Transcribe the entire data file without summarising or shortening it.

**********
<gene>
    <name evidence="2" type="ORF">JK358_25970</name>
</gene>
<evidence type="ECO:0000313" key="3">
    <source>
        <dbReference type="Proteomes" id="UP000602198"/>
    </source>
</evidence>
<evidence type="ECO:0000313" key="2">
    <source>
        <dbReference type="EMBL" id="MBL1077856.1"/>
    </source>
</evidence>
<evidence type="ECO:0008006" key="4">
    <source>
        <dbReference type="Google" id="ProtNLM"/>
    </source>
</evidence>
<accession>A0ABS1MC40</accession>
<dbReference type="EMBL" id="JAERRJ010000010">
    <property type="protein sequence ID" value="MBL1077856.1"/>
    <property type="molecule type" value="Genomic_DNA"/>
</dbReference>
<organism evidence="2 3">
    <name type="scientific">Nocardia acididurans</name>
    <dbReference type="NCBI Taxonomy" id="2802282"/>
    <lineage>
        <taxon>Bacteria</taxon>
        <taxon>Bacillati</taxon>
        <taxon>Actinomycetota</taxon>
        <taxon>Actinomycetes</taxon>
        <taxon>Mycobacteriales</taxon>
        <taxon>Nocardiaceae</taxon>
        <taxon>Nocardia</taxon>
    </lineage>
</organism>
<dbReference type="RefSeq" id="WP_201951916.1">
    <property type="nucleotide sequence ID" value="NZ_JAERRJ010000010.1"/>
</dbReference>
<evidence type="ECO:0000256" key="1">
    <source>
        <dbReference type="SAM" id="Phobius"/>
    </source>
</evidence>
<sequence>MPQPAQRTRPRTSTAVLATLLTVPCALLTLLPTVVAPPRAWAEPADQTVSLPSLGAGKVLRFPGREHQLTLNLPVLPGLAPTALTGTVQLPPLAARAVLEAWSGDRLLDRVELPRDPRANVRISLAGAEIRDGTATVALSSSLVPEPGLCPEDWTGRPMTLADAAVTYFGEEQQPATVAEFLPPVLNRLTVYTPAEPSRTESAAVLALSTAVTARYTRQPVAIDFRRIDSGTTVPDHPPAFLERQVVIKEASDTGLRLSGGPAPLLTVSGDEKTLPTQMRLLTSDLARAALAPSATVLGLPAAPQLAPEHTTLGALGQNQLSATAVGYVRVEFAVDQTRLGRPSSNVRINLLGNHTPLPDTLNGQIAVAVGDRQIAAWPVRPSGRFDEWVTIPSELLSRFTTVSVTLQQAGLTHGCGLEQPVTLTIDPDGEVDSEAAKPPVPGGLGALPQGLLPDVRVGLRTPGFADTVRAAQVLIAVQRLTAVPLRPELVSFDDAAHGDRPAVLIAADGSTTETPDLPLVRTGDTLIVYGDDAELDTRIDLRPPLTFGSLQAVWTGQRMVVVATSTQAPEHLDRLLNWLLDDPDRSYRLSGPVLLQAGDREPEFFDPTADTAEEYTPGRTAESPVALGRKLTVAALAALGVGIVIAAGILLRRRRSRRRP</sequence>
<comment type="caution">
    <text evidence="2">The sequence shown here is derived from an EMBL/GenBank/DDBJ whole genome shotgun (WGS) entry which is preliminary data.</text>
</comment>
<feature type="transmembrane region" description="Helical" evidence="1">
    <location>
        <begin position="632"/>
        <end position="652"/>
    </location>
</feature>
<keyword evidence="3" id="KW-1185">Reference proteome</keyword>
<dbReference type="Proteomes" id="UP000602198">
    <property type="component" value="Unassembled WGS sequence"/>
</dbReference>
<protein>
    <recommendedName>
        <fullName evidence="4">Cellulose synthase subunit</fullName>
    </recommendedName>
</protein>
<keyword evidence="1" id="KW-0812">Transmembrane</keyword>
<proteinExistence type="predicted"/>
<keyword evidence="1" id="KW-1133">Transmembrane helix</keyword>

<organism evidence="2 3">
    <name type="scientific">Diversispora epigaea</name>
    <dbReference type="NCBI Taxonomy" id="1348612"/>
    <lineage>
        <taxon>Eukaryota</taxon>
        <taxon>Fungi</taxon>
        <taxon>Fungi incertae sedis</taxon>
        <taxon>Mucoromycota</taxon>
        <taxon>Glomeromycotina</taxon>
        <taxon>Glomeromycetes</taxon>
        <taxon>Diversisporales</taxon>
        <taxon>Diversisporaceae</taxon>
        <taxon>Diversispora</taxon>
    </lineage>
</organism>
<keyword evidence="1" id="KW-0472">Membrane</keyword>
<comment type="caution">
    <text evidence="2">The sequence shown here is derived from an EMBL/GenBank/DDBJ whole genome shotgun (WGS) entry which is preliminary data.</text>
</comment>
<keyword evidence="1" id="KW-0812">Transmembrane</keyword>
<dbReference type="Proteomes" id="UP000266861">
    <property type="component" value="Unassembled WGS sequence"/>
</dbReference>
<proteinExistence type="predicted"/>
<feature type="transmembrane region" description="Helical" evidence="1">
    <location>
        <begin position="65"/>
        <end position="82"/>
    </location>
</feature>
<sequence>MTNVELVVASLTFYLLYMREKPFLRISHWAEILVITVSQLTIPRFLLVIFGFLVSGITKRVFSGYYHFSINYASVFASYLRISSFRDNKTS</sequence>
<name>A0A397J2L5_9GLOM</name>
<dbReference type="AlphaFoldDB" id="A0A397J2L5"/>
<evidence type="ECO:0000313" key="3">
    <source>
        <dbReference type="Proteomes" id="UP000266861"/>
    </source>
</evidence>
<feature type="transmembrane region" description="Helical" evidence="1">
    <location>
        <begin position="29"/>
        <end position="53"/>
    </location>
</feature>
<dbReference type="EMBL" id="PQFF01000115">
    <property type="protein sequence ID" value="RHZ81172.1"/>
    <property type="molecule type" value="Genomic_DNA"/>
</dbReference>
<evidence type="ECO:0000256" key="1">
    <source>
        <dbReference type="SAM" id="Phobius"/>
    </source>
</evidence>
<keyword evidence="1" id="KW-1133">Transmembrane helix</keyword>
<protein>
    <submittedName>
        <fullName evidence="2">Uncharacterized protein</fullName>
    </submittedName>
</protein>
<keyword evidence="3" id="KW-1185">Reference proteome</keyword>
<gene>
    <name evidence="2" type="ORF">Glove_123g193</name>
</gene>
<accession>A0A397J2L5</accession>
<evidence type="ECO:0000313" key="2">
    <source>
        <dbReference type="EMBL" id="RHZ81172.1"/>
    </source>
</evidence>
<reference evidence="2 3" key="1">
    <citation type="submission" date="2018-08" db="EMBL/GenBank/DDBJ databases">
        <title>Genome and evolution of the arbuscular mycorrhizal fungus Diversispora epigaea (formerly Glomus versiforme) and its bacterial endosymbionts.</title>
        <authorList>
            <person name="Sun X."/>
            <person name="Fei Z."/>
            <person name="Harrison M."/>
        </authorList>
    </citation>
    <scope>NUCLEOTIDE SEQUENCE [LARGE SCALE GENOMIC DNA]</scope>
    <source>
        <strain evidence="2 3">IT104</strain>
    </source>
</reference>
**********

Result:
<gene>
    <name evidence="2" type="ORF">JK358_25970</name>
</gene>
<evidence type="ECO:0000313" key="3">
    <source>
        <dbReference type="Proteomes" id="UP000602198"/>
    </source>
</evidence>
<evidence type="ECO:0000313" key="2">
    <source>
        <dbReference type="EMBL" id="MBL1077856.1"/>
    </source>
</evidence>
<evidence type="ECO:0008006" key="4">
    <source>
        <dbReference type="Google" id="ProtNLM"/>
    </source>
</evidence>
<accession>A0ABS1MC40</accession>
<dbReference type="EMBL" id="JAERRJ010000010">
    <property type="protein sequence ID" value="MBL1077856.1"/>
    <property type="molecule type" value="Genomic_DNA"/>
</dbReference>
<organism evidence="2 3">
    <name type="scientific">Nocardia acididurans</name>
    <dbReference type="NCBI Taxonomy" id="2802282"/>
    <lineage>
        <taxon>Bacteria</taxon>
        <taxon>Bacillati</taxon>
        <taxon>Actinomycetota</taxon>
        <taxon>Actinomycetes</taxon>
        <taxon>Mycobacteriales</taxon>
        <taxon>Nocardiaceae</taxon>
        <taxon>Nocardia</taxon>
    </lineage>
</organism>
<dbReference type="RefSeq" id="WP_201951916.1">
    <property type="nucleotide sequence ID" value="NZ_JAERRJ010000010.1"/>
</dbReference>
<evidence type="ECO:0000256" key="1">
    <source>
        <dbReference type="SAM" id="Phobius"/>
    </source>
</evidence>
<sequence>MPQPAQRTRPRTSTAVLATLLTVPCALLTLLPTVVAPPRAWAEPADQTVSLPSLGAGKVLRFPGREHQLTLNLPVLPGLAPTALTGTVQLPPLAARAVLEAWSGDRLLDRVELPRDPRANVRISLAGAEIRDGTATVALSSSLVPEPGLCPEDWTGRPMTLADAAVTYFGEEQQPATVAEFLPPVLNRLTVYTPAEPSRTESAAVLALSTAVTARYTRQPVAIDFRRIDSGTTVPDHPPAFLERQVVIKEASDTGLRLSGGPAPLLTVSGDEKTLPTQMRLLTSDLARAALAPSATVLGLPAAPQLAPEHTTLGALGQNQLSATAVGYVRVEFAVDQTRLGRPSSNVRINLLGNHTPLPDTLNGQIAVAVGDRQIAAWPVRPSGRFDEWVTIPSELLSRFTTVSVTLQQAGLTHGCGLEQPVTLTIDPDGEVDSEAAKPPVPGGLGALPQGLLPDVRVGLRTPGFADTVRAAQVLIAVQRLTAVPLRPELVSFDDAAHGDRPAVLIAADGSTTETPDLPLVRTGDTLIVYGDDAELDTRIDLRPPLTFGSLQAVWTGQRMVVVATSTQAPEHLDRLLNWLLDDPDRSYRLSGPVLLQAGDREPEFFDPTADTAEEYTPGRTAESPVALGRKLTVAALAALGVGIVIAAGILLRRRRSRRRP</sequence>
<comment type="caution">
    <text evidence="2">The sequence shown here is derived from an EMBL/GenBank/DDBJ whole genome shotgun (WGS) entry which is preliminary data.</text>
</comment>
<feature type="transmembrane region" description="Helical" evidence="1">
    <location>
        <begin position="632"/>
        <end position="652"/>
    </location>
</feature>
<keyword evidence="3" id="KW-1185">Reference proteome</keyword>
<dbReference type="Proteomes" id="UP000602198">
    <property type="component" value="Unassembled WGS sequence"/>
</dbReference>
<protein>
    <recommendedName>
        <fullName evidence="4">Cellulose synthase subunit</fullName>
    </recommendedName>
</protein>
<keyword evidence="1" id="KW-0812">Transmembrane</keyword>
<proteinExistence type="predicted"/>
<keyword evidence="1" id="KW-1133">Transmembrane helix</keyword>

<organism evidence="2 3">
    <name type="scientific">Diversispora epigaea</name>
    <dbReference type="NCBI Taxonomy" id="1348612"/>
    <lineage>
        <taxon>Eukaryota</taxon>
        <taxon>Fungi</taxon>
        <taxon>Fungi incertae sedis</taxon>
        <taxon>Mucoromycota</taxon>
        <taxon>Glomeromycotina</taxon>
        <taxon>Glomeromycetes</taxon>
        <taxon>Diversisporales</taxon>
        <taxon>Diversisporaceae</taxon>
        <taxon>Diversispora</taxon>
    </lineage>
</organism>
<keyword evidence="1" id="KW-0472">Membrane</keyword>
<comment type="caution">
    <text evidence="2">The sequence shown here is derived from an EMBL/GenBank/DDBJ whole genome shotgun (WGS) entry which is preliminary data.</text>
</comment>
<keyword evidence="1" id="KW-0812">Transmembrane</keyword>
<dbReference type="Proteomes" id="UP000266861">
    <property type="component" value="Unassembled WGS sequence"/>
</dbReference>
<proteinExistence type="predicted"/>
<feature type="transmembrane region" description="Helical" evidence="1">
    <location>
        <begin position="65"/>
        <end position="82"/>
    </location>
</feature>
<sequence>MTNVELVVASLTFYLLYMREKPFLRISHWAEILVITVSQLTIPRFLLVIFGFLVSGITKRVFSGYYHFSINYASVFASYLRISSFRDNKTS</sequence>
<name>A0A397J2L5_9GLOM</name>
<dbReference type="AlphaFoldDB" id="A0A397J2L5"/>
<evidence type="ECO:0000313" key="3">
    <source>
        <dbReference type="Proteomes" id="UP000266861"/>
    </source>
</evidence>
<feature type="transmembrane region" description="Helical" evidence="1">
    <location>
        <begin position="29"/>
        <end position="53"/>
    </location>
</feature>
<dbReference type="EMBL" id="PQFF01000115">
    <property type="protein sequence ID" value="RHZ81172.1"/>
    <property type="molecule type" value="Genomic_DNA"/>
</dbReference>
<evidence type="ECO:0000256" key="1">
    <source>
        <dbReference type="SAM" id="Phobius"/>
    </source>
</evidence>
<keyword evidence="1" id="KW-1133">Transmembrane helix</keyword>
<protein>
    <submittedName>
        <fullName evidence="2">Uncharacterized protein</fullName>
    </submittedName>
</protein>
<keyword evidence="3" id="KW-1185">Reference proteome</keyword>
<gene>
    <name evidence="2" type="ORF">Glove_123g193</name>
</gene>
<accession>A0A397J2L5</accession>
<evidence type="ECO:0000313" key="2">
    <source>
        <dbReference type="EMBL" id="RHZ81172.1"/>
    </source>
</evidence>
<reference evidence="2 3" key="1">
    <citation type="submission" date="2018-08" db="EMBL/GenBank/DDBJ databases">
        <title>Genome and evolution of the arbuscular mycorrhizal fungus Diversispora epigaea (formerly Glomus versiforme) and its bacterial endosymbionts.</title>
        <authorList>
            <person name="Sun X."/>
            <person name="Fei Z."/>
            <person name="Harrison M."/>
        </authorList>
    </citation>
    <scope>NUCLEOTIDE SEQUENCE [LARGE SCALE GENOMIC DNA]</scope>
    <source>
        <strain evidence="2 3">IT104</strain>
    </source>
</reference>